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The Rich History Behind The DC Extended Universe

In 2013, "Man of Steel" didn't just relaunch Superman as a big-screen icon. It also served as the first installment in the DC Extended Universe, a planned saga of interconnected movies and TV shows all based on characters from the massive lore of DC Comics. The productions in this franchise have run the gamut in scope and tone, ranging from darker blockbusters like "Batman v Superman: Dawn of Justice" to more modestly-budgeted, family-friendly fare like "Shazam!" There's a little bit of everything across the assorted DCEU titles, which even began to include television shows, starting with 2022's "Peacemaker" on HBO Max. Though the DCEU has cemented itself as a major part of the modern pop culture landscape, the success of this enterprise was never guaranteed and in fact its future remains in flux.

The rich history of the DCEU goes back to the early 2000s, when various attempts to launch movies that would feature crossovers between DC Comics legends failed to come to fruition. That's just the beginning of the expansive saga of how the DCEU came to be, with other important developments including where the name of this franchise came from, as well as concepts for DCEU movies that would never see the light of day. Just as the various DC Extended Universe properties offer something for everyone, its actual history is similarly vast.

Early attempts to make interconnected DC movies failed

The concept of bringing DC characters together into one movie heavily predates the existence of the DC Extended Universe. While cutesy lines in early projects like "Batman Forever" teased the idea of places like Metropolis coexisting with Gotham City, serious efforts to get such a project off the ground wouldn't happen until the 21st century. A proposed "Batman vs. Superman" movie would have brought new versions of Batman and Superman into a battle for the ages, but it never went into production. After this, Warner Bros. shifted its focus over to movies like "Batman Begins" and "Superman Returns."

However, the prospect of seeing DC Comics legends rub shoulders on the big screen seemed possible once again in 2007 with the development of George Miller's "Justice League: Mortal." Though the film was cast and production was slated to begin in Australia, a slew of difficulties, along with a writers' strike, kept it from coming to life. Another stab at interconnected DC movies was attempted with 2011's "Green Lantern," which featured Angela Bassett as Amanda Waller. Bassett expressed ambitions about being the equivalent to Samuel L. Jackson's Nick Fury in a series of interconnected DC movies, but the box office failure of "Green Lantern" ensured that it didn't happen. Though there was always interest from both audiences and artists in bringing these characters together in a movie, it wasn't until "Man of Steel" in 2013 that this would start to become a reality.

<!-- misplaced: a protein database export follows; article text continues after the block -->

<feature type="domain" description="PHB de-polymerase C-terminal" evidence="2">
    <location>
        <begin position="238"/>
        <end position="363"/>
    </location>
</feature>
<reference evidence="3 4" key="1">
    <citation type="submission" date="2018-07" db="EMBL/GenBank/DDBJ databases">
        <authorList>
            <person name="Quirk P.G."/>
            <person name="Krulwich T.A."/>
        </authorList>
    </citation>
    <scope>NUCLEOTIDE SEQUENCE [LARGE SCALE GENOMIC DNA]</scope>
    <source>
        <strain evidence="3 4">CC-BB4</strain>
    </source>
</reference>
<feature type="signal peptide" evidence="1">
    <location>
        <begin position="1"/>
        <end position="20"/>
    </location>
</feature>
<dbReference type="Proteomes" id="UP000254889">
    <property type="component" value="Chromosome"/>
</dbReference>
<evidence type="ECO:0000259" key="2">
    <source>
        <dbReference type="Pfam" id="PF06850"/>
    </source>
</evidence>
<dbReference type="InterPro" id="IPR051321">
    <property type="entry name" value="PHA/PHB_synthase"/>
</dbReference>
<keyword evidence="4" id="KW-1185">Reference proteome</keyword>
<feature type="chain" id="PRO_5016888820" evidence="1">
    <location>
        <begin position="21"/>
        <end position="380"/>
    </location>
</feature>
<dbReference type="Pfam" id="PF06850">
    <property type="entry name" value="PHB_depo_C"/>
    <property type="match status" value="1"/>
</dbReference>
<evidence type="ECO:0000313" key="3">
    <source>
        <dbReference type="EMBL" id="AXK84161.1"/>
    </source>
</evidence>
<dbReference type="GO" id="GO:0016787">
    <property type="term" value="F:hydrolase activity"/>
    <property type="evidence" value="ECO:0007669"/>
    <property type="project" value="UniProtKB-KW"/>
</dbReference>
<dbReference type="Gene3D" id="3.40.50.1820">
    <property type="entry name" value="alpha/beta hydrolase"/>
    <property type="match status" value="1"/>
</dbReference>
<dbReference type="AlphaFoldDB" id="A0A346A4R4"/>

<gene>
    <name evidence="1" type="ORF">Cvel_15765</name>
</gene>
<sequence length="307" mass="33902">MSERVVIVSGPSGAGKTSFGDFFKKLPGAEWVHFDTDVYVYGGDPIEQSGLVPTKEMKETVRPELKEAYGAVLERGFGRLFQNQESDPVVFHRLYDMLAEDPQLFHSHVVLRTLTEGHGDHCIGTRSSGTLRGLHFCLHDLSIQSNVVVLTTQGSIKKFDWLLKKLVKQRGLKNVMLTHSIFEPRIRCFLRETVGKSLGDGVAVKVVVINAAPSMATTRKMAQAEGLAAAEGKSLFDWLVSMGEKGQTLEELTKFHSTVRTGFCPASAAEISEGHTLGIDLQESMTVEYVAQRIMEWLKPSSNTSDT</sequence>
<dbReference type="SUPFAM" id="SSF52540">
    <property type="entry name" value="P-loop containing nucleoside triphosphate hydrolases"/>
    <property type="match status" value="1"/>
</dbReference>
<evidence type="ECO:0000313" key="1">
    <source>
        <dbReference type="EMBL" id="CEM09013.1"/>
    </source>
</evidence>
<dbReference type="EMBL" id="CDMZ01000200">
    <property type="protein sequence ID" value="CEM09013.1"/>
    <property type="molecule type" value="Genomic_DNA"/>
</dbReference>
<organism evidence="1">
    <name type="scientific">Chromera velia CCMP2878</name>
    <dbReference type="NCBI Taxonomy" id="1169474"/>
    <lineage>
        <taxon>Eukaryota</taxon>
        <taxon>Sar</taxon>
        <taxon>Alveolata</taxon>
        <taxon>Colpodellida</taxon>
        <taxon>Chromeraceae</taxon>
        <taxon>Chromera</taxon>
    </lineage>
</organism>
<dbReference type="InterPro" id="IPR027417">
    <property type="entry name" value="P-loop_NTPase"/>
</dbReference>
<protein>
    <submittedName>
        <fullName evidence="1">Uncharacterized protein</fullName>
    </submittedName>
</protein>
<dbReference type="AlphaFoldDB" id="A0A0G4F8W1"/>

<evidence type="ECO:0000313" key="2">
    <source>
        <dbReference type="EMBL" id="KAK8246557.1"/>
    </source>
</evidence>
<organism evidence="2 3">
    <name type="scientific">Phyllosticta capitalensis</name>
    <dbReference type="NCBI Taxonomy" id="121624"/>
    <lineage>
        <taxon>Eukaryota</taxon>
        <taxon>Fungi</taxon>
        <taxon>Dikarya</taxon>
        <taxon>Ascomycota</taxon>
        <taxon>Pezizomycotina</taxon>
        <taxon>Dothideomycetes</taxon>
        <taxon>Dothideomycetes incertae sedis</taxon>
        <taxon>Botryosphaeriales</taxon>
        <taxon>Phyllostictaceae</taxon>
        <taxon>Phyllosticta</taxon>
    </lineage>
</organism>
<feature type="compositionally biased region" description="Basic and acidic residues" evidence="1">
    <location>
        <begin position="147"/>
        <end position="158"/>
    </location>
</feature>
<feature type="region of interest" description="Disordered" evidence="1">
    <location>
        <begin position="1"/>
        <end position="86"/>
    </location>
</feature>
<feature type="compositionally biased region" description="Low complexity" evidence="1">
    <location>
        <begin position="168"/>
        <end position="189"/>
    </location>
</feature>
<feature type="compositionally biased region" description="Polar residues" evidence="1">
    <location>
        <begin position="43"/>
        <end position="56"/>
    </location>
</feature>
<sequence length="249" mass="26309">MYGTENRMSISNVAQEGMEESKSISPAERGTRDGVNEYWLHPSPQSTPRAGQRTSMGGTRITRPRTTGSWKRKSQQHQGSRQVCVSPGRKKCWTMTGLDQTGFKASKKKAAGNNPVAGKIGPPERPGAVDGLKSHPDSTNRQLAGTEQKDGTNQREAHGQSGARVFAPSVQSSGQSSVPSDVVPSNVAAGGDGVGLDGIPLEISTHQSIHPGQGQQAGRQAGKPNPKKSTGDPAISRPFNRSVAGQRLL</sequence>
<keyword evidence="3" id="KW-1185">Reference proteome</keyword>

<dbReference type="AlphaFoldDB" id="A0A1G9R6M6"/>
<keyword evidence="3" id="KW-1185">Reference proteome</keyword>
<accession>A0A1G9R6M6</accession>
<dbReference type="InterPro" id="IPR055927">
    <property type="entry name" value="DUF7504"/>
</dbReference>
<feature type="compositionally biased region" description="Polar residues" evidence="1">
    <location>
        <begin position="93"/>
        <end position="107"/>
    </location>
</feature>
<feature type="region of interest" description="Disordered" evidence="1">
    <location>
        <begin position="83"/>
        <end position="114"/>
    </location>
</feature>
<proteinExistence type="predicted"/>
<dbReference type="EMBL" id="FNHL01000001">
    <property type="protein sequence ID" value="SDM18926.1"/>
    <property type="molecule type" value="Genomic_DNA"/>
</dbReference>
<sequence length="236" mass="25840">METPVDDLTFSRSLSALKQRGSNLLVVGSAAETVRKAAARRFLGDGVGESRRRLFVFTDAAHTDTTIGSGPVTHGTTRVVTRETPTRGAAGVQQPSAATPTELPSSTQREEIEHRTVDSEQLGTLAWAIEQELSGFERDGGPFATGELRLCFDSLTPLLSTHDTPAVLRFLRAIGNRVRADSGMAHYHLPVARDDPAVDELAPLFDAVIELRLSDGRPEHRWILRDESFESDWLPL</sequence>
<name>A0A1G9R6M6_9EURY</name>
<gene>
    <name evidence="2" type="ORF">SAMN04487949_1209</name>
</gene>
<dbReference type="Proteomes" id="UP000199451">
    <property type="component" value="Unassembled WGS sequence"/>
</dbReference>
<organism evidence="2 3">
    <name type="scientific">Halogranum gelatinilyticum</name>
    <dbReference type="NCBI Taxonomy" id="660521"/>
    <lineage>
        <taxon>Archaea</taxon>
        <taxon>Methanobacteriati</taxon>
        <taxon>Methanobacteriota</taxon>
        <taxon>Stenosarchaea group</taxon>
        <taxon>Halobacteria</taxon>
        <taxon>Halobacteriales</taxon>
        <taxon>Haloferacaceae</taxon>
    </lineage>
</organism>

Man of Steel was intended to launch a cinematic universe

As the marketing campaign for "Man of Steel" got underway, the focus was just on making sure audiences were enamored with the idea of seeing a "Superman" movie on the big screen again. Posters and trailers for the movie did not emphasize or tease the presence of other DC Comics superheroes, with all the attention on Henry Cavill's debut as Superman. However, even if "Man of Steel" was being promoted as a standalone exercise first and foremost, there were already notions for how it could spin out into a much larger universe.

Screenwriter David S. Goyer explained to Bleeding Cool that he and director Zack Snyder had already had discussions about how "Man of Steel" could inspire other DC Comics movies. Specifically, the development of Superman making his presence known to the world and the climactic Battle of Metropolis in "Man of Steel" were seen as two elements that would reverberate throughout other DC superhero titles. Though he wasn't jumping the gun and announcing official plans before "Man of Steel" even hit theaters, Goyer did make it clear that this motion picture was not meant to be a one-off.

The first confirmation that DC characters would cross over

If you look closely in "Man of Steel," there are discernible hints that this incarnation of Superman inhabits the same universe as other DC Comics mainstays. Most notably, a logo for Wayne Enterprises appears during Superman's climactic battle in Metropolis. However, the interconnected nature of the DC Extended Universe was made unmistakably apparent during the Warner Bros. panel at San Diego International Comic-Con in 2013.